For a middle power, Australia has long defined its national interests in very broad terms. It has sent its troops alongside U.S. forces to Iraq and Afghanistan, and over the years its military has participated in operations as far afield as Rwanda, Somalia and Lebanon. Today, Canberra is part of the coalition carrying out airstrikes against Islamic State in Syria.
Its newly released defense strategy, however, demonstrates just how much Australia’s security focus has turned to its own region. Canberra’s worry about rising Chinese power in the Indo-Pacific has sparked a new willingness to fund the defense muscle necessary to play a major regional role. The result is a new opportunity for the United States to work with Australia in order to strengthen the web of regional partnerships that anchor Asian stability.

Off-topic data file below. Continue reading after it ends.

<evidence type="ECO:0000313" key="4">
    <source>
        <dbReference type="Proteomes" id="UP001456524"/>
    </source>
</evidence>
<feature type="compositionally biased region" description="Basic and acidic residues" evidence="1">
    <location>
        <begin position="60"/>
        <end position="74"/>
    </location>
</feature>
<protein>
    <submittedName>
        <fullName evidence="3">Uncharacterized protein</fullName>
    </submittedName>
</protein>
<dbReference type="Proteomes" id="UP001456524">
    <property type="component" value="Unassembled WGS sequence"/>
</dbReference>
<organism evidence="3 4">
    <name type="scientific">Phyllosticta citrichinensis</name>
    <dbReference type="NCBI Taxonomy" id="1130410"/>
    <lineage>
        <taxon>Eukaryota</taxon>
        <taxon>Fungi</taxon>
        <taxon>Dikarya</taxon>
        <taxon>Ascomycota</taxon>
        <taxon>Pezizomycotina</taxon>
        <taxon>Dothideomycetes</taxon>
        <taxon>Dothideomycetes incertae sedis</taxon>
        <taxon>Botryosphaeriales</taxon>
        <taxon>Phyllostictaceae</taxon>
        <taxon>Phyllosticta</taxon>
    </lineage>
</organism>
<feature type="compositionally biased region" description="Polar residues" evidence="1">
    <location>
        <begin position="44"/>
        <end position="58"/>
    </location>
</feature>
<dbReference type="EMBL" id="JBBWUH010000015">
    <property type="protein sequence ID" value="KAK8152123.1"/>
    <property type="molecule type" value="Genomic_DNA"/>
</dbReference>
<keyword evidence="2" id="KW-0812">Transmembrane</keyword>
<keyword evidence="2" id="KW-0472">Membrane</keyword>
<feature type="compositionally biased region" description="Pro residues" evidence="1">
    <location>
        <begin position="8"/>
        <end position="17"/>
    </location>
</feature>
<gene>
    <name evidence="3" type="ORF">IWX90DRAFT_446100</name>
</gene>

Read the full article in The National Interest.